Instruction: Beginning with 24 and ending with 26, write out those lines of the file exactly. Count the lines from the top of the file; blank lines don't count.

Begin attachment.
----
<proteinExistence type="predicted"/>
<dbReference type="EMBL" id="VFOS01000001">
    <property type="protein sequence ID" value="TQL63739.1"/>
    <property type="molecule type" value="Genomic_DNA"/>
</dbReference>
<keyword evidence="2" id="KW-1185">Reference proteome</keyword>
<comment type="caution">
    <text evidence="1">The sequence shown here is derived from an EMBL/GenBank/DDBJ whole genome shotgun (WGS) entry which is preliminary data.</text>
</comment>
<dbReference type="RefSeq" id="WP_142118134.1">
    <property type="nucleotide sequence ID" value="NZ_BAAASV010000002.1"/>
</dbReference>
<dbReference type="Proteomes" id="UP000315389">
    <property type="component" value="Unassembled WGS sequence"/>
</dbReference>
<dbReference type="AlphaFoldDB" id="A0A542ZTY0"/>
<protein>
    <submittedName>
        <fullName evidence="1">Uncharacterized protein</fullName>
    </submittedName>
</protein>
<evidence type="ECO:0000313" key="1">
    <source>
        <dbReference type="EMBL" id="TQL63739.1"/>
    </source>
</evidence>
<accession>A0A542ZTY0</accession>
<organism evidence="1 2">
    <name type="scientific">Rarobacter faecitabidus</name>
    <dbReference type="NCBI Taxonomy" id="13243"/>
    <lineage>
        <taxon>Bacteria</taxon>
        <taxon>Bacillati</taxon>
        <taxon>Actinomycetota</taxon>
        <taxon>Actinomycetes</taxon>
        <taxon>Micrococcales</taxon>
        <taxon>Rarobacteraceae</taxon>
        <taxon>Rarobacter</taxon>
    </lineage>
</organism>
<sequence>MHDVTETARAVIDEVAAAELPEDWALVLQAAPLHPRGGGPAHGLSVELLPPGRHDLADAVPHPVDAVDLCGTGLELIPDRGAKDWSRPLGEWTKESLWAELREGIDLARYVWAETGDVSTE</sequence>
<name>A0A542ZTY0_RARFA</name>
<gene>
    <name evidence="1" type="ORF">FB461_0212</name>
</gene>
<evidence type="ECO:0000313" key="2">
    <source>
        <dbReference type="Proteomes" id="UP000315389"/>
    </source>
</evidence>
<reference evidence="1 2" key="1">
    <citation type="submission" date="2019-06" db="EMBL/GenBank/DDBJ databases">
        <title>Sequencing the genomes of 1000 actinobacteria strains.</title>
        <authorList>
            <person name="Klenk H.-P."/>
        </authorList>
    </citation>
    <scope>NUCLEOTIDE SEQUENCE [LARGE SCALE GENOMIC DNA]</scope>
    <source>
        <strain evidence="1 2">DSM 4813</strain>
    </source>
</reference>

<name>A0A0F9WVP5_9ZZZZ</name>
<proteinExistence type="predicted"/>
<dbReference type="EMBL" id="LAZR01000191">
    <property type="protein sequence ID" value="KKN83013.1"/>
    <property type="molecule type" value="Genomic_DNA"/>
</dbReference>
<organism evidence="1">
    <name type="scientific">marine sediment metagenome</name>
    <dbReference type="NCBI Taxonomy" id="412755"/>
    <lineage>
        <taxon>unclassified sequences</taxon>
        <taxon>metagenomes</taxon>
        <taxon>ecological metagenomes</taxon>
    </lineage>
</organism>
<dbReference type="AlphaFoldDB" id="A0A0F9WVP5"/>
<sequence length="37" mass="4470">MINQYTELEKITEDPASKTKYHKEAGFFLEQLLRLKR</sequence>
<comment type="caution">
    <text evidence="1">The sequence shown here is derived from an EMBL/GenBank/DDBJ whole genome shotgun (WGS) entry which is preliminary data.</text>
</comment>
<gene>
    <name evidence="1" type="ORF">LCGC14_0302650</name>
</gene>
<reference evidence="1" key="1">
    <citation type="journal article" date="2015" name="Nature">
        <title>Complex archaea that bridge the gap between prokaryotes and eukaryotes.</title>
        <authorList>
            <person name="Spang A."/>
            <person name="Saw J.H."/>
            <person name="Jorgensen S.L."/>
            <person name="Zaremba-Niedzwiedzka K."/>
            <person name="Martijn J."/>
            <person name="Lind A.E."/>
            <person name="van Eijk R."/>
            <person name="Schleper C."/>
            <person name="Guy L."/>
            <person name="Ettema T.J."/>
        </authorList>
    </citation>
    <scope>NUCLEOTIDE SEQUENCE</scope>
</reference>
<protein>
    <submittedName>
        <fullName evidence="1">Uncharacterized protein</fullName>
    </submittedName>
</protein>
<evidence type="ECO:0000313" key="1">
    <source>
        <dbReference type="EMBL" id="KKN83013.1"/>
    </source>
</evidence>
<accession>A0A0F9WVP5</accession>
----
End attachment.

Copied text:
        <dbReference type="EMBL" id="TQL63739.1"/>
    </source>
</evidence>